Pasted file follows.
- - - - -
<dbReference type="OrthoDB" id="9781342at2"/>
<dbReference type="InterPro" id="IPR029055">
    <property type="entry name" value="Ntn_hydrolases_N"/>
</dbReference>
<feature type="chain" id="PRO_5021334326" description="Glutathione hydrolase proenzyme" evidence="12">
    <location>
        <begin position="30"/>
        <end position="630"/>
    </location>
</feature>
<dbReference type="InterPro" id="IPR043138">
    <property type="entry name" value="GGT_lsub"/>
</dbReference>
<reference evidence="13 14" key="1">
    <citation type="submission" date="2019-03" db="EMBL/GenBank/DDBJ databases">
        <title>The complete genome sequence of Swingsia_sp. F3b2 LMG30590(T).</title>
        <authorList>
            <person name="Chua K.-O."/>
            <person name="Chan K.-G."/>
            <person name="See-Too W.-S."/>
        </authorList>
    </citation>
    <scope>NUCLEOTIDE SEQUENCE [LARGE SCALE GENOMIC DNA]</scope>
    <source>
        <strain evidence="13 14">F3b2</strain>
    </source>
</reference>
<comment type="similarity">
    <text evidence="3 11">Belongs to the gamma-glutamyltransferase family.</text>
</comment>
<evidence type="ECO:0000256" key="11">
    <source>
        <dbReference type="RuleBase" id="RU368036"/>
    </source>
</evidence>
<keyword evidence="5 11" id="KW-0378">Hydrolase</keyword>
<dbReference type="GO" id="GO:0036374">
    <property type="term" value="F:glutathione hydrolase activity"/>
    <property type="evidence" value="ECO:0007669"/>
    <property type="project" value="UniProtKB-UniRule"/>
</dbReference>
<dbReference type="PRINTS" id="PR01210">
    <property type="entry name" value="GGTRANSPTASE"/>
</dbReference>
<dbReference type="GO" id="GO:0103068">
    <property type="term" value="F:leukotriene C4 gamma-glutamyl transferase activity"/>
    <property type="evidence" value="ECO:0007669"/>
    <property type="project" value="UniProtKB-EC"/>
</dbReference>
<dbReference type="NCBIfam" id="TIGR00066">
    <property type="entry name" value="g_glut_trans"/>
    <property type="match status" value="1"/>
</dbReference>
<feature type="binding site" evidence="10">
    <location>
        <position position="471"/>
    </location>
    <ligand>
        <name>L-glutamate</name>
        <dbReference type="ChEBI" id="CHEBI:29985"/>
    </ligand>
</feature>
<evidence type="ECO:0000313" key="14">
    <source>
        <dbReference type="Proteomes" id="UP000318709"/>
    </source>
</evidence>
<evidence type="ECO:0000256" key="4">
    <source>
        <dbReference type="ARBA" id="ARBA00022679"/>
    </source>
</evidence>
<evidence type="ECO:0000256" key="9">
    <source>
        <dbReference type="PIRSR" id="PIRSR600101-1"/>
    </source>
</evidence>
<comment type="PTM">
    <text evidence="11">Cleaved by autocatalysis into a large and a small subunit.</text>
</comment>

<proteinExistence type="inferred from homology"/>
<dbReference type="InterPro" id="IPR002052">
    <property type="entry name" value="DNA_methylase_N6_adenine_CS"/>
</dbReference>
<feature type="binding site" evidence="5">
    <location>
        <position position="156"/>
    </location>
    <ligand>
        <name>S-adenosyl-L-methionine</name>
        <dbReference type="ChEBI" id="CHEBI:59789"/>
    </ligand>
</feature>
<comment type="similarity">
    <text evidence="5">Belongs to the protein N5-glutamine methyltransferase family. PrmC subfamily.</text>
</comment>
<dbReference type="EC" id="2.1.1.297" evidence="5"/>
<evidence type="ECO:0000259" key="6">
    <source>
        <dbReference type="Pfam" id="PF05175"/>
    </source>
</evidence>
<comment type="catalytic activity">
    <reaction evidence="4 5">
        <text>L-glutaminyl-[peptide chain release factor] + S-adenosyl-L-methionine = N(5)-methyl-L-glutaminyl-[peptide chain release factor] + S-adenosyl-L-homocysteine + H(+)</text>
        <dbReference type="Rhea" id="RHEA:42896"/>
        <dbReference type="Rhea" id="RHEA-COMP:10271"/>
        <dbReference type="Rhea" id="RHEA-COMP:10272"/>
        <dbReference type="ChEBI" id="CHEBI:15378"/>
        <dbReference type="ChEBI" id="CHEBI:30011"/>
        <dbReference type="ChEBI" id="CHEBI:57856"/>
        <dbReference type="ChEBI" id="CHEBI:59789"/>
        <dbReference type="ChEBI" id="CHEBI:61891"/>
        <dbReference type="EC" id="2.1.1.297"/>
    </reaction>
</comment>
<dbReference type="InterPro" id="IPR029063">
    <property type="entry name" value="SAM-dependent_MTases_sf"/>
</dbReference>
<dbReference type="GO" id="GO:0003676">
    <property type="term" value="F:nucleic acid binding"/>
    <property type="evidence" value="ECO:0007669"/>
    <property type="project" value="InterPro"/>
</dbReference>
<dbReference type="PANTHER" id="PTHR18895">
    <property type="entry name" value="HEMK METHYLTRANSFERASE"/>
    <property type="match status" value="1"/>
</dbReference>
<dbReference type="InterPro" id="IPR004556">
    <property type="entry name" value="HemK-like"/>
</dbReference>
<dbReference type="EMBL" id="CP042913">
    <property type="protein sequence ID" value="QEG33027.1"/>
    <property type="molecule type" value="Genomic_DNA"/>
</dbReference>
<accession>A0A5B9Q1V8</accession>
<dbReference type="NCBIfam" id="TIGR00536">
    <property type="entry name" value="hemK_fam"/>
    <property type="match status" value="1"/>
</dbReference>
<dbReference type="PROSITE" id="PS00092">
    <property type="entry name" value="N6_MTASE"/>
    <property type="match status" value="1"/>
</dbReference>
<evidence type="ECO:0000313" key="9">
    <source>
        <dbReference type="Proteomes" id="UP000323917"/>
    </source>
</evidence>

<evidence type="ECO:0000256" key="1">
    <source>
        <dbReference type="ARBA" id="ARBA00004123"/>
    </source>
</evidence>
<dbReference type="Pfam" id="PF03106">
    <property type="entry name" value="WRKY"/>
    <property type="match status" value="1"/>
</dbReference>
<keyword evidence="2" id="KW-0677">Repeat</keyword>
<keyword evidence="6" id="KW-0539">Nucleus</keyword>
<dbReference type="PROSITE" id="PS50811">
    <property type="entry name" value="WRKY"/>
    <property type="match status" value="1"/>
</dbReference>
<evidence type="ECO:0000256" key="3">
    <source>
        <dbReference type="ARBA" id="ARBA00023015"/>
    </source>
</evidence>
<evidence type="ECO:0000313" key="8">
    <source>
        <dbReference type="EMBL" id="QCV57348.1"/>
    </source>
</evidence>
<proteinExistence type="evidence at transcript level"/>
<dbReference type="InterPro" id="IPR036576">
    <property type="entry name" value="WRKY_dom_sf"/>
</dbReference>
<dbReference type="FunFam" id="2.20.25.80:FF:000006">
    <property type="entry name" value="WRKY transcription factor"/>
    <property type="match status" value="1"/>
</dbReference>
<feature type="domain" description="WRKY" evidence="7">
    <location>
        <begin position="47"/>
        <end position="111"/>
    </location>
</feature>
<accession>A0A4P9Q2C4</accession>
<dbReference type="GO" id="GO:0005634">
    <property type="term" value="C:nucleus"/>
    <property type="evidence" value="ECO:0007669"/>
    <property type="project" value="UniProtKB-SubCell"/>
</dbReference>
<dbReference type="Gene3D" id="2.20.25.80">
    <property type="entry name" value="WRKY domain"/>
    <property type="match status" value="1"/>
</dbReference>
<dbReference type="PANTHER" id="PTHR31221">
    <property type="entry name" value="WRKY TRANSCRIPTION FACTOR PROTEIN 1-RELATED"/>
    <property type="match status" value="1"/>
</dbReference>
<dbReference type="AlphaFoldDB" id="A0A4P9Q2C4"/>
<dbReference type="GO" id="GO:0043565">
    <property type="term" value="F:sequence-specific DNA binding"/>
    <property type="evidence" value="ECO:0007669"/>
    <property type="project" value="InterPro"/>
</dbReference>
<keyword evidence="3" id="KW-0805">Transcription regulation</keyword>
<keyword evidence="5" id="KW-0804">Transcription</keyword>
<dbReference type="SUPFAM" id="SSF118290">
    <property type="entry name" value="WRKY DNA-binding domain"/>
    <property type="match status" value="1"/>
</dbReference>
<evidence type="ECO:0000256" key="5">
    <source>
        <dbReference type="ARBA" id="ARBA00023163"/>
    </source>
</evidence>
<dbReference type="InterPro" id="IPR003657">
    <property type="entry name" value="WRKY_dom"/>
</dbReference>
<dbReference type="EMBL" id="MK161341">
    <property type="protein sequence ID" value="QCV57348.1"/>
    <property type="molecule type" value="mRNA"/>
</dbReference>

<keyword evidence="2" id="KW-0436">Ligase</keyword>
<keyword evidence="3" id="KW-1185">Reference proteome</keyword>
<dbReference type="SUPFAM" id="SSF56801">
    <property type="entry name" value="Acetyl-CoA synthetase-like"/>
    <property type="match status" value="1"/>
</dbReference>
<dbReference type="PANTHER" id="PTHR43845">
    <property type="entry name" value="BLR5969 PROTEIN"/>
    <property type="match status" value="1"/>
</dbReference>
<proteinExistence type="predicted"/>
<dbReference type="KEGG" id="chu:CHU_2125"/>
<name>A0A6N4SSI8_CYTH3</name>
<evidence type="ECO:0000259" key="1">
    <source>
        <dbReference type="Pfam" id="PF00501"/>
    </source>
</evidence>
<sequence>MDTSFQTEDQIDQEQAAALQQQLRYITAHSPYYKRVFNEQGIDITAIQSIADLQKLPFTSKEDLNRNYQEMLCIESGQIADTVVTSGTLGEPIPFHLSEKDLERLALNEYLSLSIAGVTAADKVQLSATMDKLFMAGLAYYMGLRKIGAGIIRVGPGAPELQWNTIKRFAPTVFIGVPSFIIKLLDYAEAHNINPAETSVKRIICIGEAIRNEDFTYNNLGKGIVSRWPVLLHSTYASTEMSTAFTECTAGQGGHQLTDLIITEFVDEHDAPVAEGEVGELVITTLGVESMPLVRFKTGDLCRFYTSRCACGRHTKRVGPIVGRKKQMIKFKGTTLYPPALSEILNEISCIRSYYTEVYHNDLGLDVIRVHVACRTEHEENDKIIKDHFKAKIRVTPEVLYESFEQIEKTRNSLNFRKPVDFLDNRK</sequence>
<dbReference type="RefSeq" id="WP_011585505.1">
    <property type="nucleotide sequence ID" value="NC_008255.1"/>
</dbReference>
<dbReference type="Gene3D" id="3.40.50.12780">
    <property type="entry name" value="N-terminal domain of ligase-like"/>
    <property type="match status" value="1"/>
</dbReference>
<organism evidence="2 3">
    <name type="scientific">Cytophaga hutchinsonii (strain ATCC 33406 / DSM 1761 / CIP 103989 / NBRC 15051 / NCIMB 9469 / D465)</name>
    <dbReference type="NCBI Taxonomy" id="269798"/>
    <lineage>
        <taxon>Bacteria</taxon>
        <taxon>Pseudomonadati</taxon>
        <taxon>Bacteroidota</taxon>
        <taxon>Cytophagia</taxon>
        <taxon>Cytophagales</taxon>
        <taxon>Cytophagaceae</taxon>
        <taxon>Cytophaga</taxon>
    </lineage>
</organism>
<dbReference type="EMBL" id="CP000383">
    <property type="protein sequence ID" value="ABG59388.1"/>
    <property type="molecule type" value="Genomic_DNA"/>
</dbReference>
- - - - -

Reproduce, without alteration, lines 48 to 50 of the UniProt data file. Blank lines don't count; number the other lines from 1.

    <property type="project" value="UniProtKB-EC"/>
</dbReference>
<dbReference type="NCBIfam" id="TIGR00066">